22. Gardner, G. (2008). White cop disciplined for profiling black police chief. NPR (May 13). Retrieved 13 July 2017.

  23. Gerald, R. (2000). Testimony of master Sgt. Rossano Gerald on racial profiling before the senate judiciary subcommittee on the constitution. ACLU. Retrieved 13 July 2017.

  24. Gorner, J. (2017). Chicago police clear officers of racial profiling in stop of U.S. Rep. Bobby Rush. Chicago Tribune (Feb 9). Retrieved 13 July 2017.

  25. Harris, D. A. (2002). Profiles in injustice: Why racial profiling cannot work. New York: The New Press.

    Google Scholar 

  26. Hauser, C. (2017). White police officer in St. Louis shoots off-duty black colleague. The New York Times (June 26). Retrieved 13 July 2017.

  27. Higgins, L. (2015). Video shows 4 black officers held at gunpoint by police. USA TODAY (May 4). Retrieved 13 July 2017.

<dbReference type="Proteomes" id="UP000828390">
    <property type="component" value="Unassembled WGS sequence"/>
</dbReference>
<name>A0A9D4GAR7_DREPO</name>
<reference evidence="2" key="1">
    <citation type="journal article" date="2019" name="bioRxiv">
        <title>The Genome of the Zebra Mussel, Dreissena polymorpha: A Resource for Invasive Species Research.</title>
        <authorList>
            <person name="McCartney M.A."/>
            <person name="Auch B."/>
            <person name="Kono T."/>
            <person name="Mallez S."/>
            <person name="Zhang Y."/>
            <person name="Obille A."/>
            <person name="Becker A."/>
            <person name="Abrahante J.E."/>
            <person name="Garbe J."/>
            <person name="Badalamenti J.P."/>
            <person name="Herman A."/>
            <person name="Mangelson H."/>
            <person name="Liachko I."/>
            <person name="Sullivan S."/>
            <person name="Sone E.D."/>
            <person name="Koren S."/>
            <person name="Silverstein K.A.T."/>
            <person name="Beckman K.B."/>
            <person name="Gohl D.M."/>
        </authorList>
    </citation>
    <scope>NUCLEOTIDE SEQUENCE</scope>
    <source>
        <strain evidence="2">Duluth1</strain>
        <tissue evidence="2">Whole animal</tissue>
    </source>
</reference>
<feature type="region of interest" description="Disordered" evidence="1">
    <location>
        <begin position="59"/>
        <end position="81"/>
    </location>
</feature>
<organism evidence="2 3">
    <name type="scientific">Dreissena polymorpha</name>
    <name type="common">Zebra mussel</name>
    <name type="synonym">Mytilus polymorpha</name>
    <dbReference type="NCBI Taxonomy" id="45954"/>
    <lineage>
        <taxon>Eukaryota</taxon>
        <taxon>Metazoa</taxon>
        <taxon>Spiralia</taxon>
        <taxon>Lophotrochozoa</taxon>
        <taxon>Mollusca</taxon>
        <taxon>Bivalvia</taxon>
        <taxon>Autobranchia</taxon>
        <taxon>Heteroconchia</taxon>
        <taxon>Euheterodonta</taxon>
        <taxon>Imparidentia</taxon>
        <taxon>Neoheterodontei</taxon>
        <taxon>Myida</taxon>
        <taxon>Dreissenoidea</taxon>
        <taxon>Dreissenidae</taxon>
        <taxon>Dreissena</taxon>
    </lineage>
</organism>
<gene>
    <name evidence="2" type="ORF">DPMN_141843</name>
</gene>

28. Hill, M. L. (2016). Nobody. New York: Atria Books.

    Google Scholar 

  29. Hyland, S., Langton, L., and Davis, E. (2015). Police Use of Nonfatal Force, 2002–11. U.S. Department of Justice Office of Justice Programs Bureau of Justice Statistics. Retrieved 13 July 2017.

  30. Johnson, K. R. (2010). How racial profiling in America became the law of the land: United States v. Brignoni-ponce and Whren v. United States and the need for truly rebellious lawyering. Georgetown Law Journal, 98, 1005–1077 Retrieved July 13, 2007.

    Google Scholar 

  31. Johnson, N. (2014). Retired NYPD detective believes he was racially profiled during attack by fellow officers. PIX11 (Dec 10). Retrieved 13 July 2017.

  32. Kaste, M. (2017). In social media age, young cops get trained for real-life conversation. NPR (Jan 12). Retrieved 13 July 2017.